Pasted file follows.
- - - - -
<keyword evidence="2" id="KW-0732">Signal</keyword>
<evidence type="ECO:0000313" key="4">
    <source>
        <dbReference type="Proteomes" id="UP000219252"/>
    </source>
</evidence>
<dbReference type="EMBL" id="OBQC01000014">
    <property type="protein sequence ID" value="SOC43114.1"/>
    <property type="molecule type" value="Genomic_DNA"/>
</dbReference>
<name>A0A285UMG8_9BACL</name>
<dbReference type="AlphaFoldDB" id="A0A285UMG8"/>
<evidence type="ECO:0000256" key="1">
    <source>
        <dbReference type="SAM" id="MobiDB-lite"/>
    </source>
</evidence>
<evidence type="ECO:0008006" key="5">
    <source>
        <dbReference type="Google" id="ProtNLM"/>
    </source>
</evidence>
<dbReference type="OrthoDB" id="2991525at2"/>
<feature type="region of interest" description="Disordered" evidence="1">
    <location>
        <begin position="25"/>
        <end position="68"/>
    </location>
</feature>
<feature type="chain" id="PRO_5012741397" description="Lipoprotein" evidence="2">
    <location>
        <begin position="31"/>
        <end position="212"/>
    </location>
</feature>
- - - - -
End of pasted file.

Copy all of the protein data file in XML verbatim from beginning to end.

<keyword evidence="2" id="KW-0732">Signal</keyword>
<evidence type="ECO:0000313" key="4">
    <source>
        <dbReference type="Proteomes" id="UP000219252"/>
    </source>
</evidence>
<dbReference type="EMBL" id="OBQC01000014">
    <property type="protein sequence ID" value="SOC43114.1"/>
    <property type="molecule type" value="Genomic_DNA"/>
</dbReference>
<name>A0A285UMG8_9BACL</name>
<dbReference type="AlphaFoldDB" id="A0A285UMG8"/>
<evidence type="ECO:0000256" key="1">
    <source>
        <dbReference type="SAM" id="MobiDB-lite"/>
    </source>
</evidence>
<evidence type="ECO:0008006" key="5">
    <source>
        <dbReference type="Google" id="ProtNLM"/>
    </source>
</evidence>
<dbReference type="OrthoDB" id="2991525at2"/>
<feature type="region of interest" description="Disordered" evidence="1">
    <location>
        <begin position="25"/>
        <end position="68"/>
    </location>
</feature>
<feature type="chain" id="PRO_5012741397" description="Lipoprotein" evidence="2">
    <location>
        <begin position="31"/>
        <end position="212"/>
    </location>
</feature>